In a really brief summary, Martin made a video which was then posted on YouTube to highlight what he saw as the damage being done to a listed building in his ward by a developer. During the course of making the video, he wandered off a private access route to another building - where he had permission to be - and onto the private property of the developer. Certain comments were made which were removed from later versions of the video - needless to say, they weren't positive comments about the developer in question. There are two conflicting lines on this - one that the developer is trying to do his best with an old building that has suffered from years of neglect and the other that he has some ulterior motive for wanting it to fall down.
The Standards Committee found Martin and his partner in crime, Cllr Ernie Hendricks (friends tell me he's actually a decent guy, despite HIS political leanings), very guilty of disrespect and sentenced them to be taken from that place and suspended for a month unless they apologised to the developer and removed the video from YouTube.
So far, so straightforward. Storm in a teacup soon to blow over.
What then gets interesting is that Ernie decides that he'll stand up for his principles - that he believes that he has done nothing wrong and he'll take the suspension for it, an entirely consistent point of view. Martin decides to apologise. That strikes me as odd, but both Martin and John explained it on 'The Stirrer', that Cllr Mullaney would apologise so that the Ward Committee could continue to function, as the quorum is two of the three councillors.
How valid an argument is this?
We'll leave aside the consideration that an apology not genuinely meant is devoid of any meaning and look at that claim. Any suspension wouldn't take effect until two weeks after the Standards Committee formally publish their recommendations - so that takes us up into early April, all told and into the election run up. I would suggest that a full suspension would be served by mid-May - around the 12th or so.
The fact is that the Moseley Ward Committee met on the 19th March, with all three councillors available. There would be no need for the committee to meet again until mid-May - the Acocks Green Ward Committee met the previous week and won't be assembling until late in May, so even if both councillors were suspended, it would not impact on the committee's functions.
But, I hear you cry - what happens if decisions need to be made between times? Well, you have a point, although decision making during the election period is dodgy.
John Hemming retorted that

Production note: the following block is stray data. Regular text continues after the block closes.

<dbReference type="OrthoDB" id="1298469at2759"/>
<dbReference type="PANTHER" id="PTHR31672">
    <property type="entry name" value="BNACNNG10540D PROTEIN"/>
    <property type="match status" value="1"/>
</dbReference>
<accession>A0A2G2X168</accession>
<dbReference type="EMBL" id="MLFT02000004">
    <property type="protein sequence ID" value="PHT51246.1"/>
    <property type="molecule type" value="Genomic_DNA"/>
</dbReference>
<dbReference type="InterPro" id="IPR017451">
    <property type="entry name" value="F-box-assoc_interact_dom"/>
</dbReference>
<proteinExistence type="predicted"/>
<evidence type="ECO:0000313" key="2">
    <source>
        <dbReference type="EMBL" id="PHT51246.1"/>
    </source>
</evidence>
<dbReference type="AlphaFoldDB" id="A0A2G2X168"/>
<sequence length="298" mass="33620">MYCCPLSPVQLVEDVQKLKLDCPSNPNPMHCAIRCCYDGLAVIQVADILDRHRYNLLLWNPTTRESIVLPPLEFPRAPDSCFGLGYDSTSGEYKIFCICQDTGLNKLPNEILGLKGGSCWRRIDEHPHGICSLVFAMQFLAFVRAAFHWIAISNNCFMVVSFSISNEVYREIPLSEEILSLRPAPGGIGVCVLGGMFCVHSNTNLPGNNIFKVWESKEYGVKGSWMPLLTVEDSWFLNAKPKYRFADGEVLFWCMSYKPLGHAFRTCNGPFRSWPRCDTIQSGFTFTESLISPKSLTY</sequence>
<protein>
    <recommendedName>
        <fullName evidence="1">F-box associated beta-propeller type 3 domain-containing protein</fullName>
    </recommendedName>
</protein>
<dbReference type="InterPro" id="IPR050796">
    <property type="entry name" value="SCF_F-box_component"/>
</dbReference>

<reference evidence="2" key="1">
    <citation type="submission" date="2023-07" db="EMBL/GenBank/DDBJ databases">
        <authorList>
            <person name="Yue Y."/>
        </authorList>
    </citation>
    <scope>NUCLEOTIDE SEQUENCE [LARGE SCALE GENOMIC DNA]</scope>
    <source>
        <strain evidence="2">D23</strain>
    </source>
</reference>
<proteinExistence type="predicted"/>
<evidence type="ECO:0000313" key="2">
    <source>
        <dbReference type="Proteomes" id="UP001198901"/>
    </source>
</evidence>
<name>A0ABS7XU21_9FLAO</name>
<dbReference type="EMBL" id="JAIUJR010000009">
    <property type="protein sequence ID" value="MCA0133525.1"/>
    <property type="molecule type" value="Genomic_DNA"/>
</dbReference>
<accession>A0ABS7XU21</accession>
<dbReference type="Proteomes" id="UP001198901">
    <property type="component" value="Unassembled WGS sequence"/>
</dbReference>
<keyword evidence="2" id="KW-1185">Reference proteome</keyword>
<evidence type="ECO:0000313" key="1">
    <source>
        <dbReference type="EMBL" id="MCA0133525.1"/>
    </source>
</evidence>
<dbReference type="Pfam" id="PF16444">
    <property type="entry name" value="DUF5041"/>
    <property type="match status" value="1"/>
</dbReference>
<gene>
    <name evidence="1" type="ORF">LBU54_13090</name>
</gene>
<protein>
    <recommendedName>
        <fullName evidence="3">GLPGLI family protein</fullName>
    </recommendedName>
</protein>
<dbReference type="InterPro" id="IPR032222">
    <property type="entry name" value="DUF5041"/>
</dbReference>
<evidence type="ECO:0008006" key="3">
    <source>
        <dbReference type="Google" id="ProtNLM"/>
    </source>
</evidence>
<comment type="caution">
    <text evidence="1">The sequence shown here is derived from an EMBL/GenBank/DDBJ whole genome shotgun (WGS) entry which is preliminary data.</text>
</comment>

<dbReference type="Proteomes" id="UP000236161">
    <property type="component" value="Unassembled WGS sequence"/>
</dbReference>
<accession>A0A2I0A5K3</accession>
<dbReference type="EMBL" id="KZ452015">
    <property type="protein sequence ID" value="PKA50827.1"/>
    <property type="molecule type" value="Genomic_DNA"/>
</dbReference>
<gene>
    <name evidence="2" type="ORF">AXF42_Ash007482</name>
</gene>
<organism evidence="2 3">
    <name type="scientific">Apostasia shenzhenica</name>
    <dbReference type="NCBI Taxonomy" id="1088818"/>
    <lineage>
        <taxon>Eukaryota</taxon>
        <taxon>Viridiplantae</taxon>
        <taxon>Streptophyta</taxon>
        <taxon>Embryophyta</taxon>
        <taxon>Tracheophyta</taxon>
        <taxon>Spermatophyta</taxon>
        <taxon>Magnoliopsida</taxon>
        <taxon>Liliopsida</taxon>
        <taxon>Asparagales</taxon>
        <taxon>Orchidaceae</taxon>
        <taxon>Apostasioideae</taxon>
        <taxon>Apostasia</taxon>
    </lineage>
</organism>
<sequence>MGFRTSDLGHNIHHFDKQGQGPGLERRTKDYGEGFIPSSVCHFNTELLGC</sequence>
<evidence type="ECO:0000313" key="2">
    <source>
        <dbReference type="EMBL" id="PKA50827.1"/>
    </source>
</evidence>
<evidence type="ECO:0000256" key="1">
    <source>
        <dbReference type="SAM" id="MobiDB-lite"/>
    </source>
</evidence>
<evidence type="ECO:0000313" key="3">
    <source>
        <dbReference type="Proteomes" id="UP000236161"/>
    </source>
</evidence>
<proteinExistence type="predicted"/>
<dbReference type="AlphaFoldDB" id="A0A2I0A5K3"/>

Decisions between committee meetings require the written consent of two councillors at least.
Far be it from me to criticise an MP and a local councillor, but he's talking cobblers.
Every Ward Committe has this as the last item on the agenda:
14 AUTHORITY TO CHAIRPERSON AND OFFICERS Chairperson to move :– ''That the Chairperson (or in his/her absence, the Vice-Chairperson if appropriate) is hereby authorised to act until the next meeting of the Committee except that, in respect of the exercise of the Council’s executive functions delegated to it by the Cabinet, the appropriate Chief Officers are hereby authorised to act in consultation with the Chairperson and that the Chief Legal Officer is authorised to affix the Corporate Seal to any document necessary to give effect to a decision of the said officers acting in pursuance of the power hereby delegated to them; further that a report of all action taken under this authority be submitted to the next meeting and that such report shall explain why this authority was used.'
What that jargon says is that the chair of the committee - John's squeeze Emily Cox - can make decisions in the meantime. It makes no mention of consultation or written agreements - although good practice would suggest that the chair consult their colleagues prior to making the decision, that decision is down to the chair alone.
The fact is that Martin didn't want to face the embarassment of going into an election campaign - he's up this May - as a suspended councillor.
The latest rumour is that he will take his punishment like a man - something that I would have a whole lot more respect for than his current stance, where he is trying to spin his way out of trouble.
The debate on The Stirrer has become even more entertaining, as it has descended into a discussion of the finer points of the law around trespass - even though that wasn't why the punishment was imposed - as part of an attempt to gloss over the whole affair and shift the focus.